“The locket is a hi-tech solution delivered in a low-tech fashion,’’ said professor Dinesh Sharma, who heads the project, funded by Tata Consultancy Services (TCS) at IIT’s microelectronics department. “A user could also send its data card to a hospital to download ECG.’’

Algorithms fed in its system enable the locket to distinguish between jerks from running, working out or climbing stairs, and irrythmic heartbeats. Worn with five electrodes on the chest, a sensor in the locket records the heart’s electrical activity or ECG.

If it detects abnormalities, it can automatically transmit the last few seconds of ECG data to a central server using a mobile phone interface.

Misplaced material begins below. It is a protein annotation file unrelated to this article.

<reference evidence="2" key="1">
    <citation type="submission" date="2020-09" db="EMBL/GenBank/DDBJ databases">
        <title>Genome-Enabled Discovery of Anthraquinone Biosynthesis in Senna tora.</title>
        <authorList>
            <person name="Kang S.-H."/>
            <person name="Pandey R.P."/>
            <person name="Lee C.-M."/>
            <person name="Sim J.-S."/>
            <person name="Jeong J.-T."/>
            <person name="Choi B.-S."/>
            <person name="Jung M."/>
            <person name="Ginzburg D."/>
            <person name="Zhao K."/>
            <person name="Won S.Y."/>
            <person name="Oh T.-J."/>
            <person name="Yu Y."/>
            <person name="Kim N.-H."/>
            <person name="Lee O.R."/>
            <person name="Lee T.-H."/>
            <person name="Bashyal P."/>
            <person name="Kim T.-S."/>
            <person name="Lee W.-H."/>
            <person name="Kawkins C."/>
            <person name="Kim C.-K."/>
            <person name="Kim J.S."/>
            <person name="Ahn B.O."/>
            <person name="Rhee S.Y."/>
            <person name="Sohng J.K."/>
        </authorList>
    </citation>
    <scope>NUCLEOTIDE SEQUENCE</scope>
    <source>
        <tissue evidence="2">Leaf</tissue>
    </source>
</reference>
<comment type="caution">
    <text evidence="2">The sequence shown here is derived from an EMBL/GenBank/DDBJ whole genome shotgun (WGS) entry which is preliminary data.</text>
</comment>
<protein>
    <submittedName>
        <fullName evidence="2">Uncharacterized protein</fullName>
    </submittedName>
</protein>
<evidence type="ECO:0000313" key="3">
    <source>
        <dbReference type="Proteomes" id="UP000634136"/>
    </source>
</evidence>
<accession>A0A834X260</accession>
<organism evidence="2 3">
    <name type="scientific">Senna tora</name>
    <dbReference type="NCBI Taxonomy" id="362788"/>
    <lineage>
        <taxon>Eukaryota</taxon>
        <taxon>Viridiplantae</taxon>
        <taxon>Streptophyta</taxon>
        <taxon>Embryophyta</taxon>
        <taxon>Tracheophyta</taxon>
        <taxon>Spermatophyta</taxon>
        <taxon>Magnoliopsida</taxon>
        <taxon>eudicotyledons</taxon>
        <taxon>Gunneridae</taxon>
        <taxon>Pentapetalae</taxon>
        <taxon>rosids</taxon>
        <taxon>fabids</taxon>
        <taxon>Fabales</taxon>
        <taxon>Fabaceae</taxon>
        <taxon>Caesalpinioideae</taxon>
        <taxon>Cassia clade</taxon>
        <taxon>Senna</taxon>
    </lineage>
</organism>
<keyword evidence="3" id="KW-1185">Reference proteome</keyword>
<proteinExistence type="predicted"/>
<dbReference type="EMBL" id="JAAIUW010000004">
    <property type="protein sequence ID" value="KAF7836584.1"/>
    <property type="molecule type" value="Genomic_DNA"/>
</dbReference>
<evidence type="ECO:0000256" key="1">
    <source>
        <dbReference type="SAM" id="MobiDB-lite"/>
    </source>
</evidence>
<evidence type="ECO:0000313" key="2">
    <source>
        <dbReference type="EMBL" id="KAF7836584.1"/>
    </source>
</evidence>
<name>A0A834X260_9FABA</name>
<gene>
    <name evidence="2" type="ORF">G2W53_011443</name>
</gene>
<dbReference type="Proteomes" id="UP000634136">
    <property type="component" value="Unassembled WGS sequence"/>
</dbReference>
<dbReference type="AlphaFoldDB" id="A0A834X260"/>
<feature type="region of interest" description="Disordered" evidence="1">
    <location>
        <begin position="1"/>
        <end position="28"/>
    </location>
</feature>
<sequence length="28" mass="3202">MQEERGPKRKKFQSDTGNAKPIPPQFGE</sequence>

“We use trans-telephonic ECG devices to transmit ECG from villages through telephone lines, but the IIT device is more sophisticated,’’ said Dr Shetty. “It definitely has clinical applications, however, they’ll have to come up with a perfect product, since you cannot take chances with life.”

When a user feels uneasy, he can press a locket button to ‘mark’ that data so a doctor can later scrutinise marked segments and check the heart’s activity before the irregularity. Connected to a cell phone, the locket can be programmed to send SMS containing marked data to a doctor. Software in the locket forwards the data to the mobile, which sends the SMS.

TCS chief technology officer K Ananth Krishnan said, “TCS is always looking to collaborate with institutions to identify new technology areas and mutually develop intellectual capital.’’